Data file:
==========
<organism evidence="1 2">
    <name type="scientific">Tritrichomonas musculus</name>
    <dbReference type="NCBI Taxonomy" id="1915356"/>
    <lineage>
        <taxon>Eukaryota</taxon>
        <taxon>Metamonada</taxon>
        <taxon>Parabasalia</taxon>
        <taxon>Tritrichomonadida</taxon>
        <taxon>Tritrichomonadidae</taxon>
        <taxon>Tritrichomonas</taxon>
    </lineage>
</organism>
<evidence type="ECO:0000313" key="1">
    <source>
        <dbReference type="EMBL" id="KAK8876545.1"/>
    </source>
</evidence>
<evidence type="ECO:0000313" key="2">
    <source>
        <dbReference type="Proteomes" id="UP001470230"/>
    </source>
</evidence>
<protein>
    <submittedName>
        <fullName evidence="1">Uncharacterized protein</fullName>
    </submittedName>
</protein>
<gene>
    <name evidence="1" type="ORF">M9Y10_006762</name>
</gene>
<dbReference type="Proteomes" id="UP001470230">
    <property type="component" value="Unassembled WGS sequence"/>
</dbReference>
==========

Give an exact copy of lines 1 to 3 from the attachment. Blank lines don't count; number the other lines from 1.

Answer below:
<organism evidence="1 2">
    <name type="scientific">Tritrichomonas musculus</name>
    <dbReference type="NCBI Taxonomy" id="1915356"/>